Porism
Porism Po"rism, n. [Gr. ? a thing procured, a deduction from a demonstration, fr. ? to bring, provide: cf. F. porisme.] 1. (Geom.) A proposition affirming the possibility of finding such conditions as will render a certain determinate problem indeterminate or capable of innumerable solutions. --Playfair. [1913 Webster]

2. (Gr. Geom.) A corollary. --Brande & C. [1913 Webster]

Note: Three books of porisms of Euclid have been lost, but several attempts to determine the nature of these propositions and to restore them have been made by modern geometers. [1913 Webster]


The Collaborative International Dictionary of English. 2000.

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  • porism — /pöˈ or pōˈri zm/ noun 1. In ancient Greek geometry, a corollary 2. Also a kind of proposition intermediate between a problem and a theorem, according to some a proposition affirming the possibility of finding such conditions as will render a… …   Useful english dictionary

  • porism — [pō′riz΄əm, pôr′iz΄əm] n. 〚ME porysme < ML porisma < Gr, lit., a thing brought < porizein, to bring < poros, passage: see PORE2〛 Ancient Math. a geometrical proposition variously defined, as a) a proposition deduced from some other demonstrated… …   Universalium

  • porism — [pō′riz΄əm, pôr′iz΄əm] n. [ME porysme < ML porisma < Gr, lit., a thing brought < porizein, to bring < poros, passage: see PORE2] Ancient Math. a geometrical proposition variously defined, as a) a proposition deduced from some other… …   English World dictionary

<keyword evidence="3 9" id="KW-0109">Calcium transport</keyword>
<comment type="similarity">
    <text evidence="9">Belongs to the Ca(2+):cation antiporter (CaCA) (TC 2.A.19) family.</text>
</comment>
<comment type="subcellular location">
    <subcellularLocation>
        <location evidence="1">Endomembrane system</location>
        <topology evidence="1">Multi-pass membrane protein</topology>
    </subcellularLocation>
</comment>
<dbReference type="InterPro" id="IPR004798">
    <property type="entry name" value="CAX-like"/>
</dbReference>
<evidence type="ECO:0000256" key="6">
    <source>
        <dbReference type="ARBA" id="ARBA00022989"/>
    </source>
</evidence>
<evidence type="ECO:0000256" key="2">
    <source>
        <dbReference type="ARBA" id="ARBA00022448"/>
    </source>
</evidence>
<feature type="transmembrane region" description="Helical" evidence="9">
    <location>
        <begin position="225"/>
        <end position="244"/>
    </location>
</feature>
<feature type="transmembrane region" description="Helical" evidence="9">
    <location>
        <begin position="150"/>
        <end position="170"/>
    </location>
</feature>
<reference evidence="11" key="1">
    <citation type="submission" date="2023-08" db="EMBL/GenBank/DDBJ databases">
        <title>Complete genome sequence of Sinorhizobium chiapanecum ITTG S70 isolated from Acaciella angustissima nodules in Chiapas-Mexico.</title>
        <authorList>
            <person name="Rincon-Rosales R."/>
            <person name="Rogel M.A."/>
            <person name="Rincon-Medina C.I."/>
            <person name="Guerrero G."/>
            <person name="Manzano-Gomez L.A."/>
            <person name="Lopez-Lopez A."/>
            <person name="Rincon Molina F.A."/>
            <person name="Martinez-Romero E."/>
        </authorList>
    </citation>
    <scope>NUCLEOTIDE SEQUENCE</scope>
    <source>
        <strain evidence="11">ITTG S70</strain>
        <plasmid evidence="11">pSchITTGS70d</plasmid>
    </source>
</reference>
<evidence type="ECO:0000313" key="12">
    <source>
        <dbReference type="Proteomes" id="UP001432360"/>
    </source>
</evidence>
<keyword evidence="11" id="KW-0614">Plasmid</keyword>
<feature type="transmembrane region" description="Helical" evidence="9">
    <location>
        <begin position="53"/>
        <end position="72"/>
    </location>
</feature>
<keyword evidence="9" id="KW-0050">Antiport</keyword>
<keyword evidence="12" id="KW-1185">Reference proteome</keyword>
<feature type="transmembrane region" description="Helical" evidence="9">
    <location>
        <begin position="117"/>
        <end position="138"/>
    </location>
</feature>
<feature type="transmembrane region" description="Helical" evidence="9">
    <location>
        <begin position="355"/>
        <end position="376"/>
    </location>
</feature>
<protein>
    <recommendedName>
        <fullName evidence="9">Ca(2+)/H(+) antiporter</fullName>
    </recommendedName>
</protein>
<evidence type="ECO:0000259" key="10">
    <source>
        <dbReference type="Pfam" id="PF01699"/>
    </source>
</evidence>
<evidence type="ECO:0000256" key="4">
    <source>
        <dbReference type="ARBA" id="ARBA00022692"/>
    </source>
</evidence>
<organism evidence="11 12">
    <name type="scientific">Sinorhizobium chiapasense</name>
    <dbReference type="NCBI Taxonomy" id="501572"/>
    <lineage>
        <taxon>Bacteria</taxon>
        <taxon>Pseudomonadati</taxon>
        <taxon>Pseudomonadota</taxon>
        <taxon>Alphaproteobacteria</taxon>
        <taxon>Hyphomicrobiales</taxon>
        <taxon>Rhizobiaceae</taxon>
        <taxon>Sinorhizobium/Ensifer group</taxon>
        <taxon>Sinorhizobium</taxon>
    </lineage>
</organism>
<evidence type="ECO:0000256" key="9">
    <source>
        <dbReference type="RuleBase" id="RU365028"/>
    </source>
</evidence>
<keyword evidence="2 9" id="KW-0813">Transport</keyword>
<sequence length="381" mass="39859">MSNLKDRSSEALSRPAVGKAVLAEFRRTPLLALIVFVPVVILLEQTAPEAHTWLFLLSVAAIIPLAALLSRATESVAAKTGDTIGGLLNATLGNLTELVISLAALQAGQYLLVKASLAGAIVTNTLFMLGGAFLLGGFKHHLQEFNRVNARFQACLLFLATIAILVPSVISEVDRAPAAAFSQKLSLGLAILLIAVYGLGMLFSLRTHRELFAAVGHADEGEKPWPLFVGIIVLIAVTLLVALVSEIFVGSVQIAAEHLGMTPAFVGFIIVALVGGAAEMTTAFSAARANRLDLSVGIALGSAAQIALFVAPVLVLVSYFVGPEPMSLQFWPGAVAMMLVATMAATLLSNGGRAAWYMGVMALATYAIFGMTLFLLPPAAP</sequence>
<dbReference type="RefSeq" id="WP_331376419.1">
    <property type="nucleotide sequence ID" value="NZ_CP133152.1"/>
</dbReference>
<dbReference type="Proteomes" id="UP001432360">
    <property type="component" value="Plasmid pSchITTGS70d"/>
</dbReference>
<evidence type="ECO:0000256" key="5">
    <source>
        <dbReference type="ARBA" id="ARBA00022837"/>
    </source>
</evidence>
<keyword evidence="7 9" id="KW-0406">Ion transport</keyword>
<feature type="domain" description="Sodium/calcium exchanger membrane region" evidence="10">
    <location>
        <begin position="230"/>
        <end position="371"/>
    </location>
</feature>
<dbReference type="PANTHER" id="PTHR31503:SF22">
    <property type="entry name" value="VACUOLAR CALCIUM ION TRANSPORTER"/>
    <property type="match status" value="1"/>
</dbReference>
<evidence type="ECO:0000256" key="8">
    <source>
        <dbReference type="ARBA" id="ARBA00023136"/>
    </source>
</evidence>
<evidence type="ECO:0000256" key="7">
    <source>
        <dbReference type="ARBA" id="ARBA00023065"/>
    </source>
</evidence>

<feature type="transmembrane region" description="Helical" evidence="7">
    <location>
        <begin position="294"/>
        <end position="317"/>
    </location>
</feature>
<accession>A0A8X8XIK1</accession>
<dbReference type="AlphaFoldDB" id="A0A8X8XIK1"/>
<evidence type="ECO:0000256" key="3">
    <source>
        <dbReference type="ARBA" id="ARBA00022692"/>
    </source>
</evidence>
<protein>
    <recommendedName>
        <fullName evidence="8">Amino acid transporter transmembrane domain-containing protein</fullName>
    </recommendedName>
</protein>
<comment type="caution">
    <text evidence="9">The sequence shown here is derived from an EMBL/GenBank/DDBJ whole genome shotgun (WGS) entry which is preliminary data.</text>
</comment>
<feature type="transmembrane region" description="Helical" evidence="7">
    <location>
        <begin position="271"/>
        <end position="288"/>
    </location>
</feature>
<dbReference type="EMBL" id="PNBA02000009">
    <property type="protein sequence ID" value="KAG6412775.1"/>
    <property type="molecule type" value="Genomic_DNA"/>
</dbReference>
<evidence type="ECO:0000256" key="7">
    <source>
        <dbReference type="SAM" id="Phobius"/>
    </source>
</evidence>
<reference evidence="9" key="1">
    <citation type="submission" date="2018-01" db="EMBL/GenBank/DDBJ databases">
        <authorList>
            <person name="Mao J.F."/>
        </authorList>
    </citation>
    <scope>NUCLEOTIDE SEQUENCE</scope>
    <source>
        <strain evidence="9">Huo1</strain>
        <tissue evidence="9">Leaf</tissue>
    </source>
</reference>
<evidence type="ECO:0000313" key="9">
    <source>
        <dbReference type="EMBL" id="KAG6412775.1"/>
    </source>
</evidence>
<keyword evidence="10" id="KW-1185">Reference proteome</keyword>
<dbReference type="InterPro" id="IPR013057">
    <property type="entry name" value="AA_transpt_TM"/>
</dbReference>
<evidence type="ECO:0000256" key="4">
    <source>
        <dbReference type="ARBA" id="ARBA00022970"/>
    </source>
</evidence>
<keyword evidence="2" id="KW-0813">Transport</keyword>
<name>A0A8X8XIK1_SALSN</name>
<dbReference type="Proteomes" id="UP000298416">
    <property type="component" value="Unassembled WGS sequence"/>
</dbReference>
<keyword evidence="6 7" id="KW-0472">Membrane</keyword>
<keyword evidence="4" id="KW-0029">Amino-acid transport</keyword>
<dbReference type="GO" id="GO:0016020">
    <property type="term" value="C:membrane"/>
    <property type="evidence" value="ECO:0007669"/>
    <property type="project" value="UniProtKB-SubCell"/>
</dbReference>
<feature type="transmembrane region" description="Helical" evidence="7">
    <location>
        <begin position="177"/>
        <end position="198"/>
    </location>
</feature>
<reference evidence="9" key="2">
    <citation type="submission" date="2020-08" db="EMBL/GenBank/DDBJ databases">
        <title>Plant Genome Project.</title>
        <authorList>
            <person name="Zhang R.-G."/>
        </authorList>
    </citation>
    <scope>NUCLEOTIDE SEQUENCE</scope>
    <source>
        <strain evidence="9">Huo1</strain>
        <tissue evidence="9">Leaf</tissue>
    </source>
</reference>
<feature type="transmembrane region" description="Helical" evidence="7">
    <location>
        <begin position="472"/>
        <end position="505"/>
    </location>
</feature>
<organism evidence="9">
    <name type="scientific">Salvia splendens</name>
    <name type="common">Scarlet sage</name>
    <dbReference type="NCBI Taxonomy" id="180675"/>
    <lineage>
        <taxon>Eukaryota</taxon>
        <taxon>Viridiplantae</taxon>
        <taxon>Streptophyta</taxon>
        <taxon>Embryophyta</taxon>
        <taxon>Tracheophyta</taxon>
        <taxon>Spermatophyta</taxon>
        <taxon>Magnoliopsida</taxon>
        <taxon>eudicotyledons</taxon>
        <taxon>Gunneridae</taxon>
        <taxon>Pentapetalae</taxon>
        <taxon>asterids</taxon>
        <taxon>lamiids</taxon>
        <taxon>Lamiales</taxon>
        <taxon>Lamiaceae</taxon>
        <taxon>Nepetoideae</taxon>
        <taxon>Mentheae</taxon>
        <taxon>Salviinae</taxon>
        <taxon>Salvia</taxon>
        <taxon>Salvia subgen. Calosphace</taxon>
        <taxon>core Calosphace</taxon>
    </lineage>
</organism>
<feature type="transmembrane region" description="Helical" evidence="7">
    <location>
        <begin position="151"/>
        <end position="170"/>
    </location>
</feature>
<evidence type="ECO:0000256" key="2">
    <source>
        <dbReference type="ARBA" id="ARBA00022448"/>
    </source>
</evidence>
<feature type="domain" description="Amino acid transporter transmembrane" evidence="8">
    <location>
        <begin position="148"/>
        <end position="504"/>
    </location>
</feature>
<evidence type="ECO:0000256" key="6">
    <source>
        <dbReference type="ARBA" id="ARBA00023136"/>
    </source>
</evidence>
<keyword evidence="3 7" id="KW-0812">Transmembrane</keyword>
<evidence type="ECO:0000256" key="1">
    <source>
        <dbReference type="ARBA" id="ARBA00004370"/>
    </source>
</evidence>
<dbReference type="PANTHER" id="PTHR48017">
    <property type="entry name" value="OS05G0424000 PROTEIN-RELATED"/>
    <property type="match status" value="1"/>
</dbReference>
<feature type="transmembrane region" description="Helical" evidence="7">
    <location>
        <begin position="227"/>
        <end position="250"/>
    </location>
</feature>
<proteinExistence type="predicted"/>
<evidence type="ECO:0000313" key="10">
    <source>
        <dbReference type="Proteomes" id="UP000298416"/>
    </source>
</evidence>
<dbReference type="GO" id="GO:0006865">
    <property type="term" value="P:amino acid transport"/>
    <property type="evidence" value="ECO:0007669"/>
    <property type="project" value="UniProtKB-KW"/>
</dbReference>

• Porism — The subject of porisms is perplexed by the multitude of different views which have been held by geometers as to what a porism really was and is.The treatise which has given rise to the controversies on this subject is the Porisms of Euclid, the… …   Wikipedia

  • porism —   n. geometric proposition that it is possible, in certain conditions, for a problem to have any number of solutions …   Dictionary of difficult words

  • Poncelet's porism — In geometry, Poncelet s porism, named after French engineer and mathematician Jean Victor Poncelet, states the following: Let C and D be two plane conics. If it is possible to find, for a given n > 2, one n sided polygon which is simultaneously… …   Wikipedia

  • Steiner chain — In geometry, a Steiner chain is a set of n circles, all of which are tangent to two given non intersecting circles (blue and red in Figure 1), where n is finite and each circle in the chain is tangent to the previous and next circles in the chain …   Wikipedia

  • Poristic — Po*ris tic, Poristical Po*ris tic*al, a. [Gr. ? for providing, ? provided.] Of or pertaining to a porism; of the nature of a porism. [1913 Webster] …   The Collaborative International Dictionary of English

  • Poristical — Poristic Po*ris tic, Poristical Po*ris tic*al, a. [Gr. ? for providing, ? provided.] Of or pertaining to a porism; of the nature of a porism. [1913 Webster] …   The Collaborative International Dictionary of English

  • Ptolemy's theorem — In mathematics, Ptolemy s theorem is a relation in Euclidean geometry between the four sides and two diagonals or chords of a cyclic quadrilateral. The theorem is named after the Greek astronomer and mathematician Ptolemy (Claudius Ptolemaeus).If …   Wikipedia

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